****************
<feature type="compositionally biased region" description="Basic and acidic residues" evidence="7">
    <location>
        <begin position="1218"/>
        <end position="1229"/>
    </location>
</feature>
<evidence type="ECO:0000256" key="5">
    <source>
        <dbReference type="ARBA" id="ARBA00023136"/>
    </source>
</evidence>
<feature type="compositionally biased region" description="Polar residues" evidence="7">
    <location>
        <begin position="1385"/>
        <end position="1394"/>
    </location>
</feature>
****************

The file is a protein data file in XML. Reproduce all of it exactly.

<feature type="compositionally biased region" description="Basic and acidic residues" evidence="7">
    <location>
        <begin position="1218"/>
        <end position="1229"/>
    </location>
</feature>
<evidence type="ECO:0000256" key="5">
    <source>
        <dbReference type="ARBA" id="ARBA00023136"/>
    </source>
</evidence>
<feature type="compositionally biased region" description="Polar residues" evidence="7">
    <location>
        <begin position="1385"/>
        <end position="1394"/>
    </location>
</feature>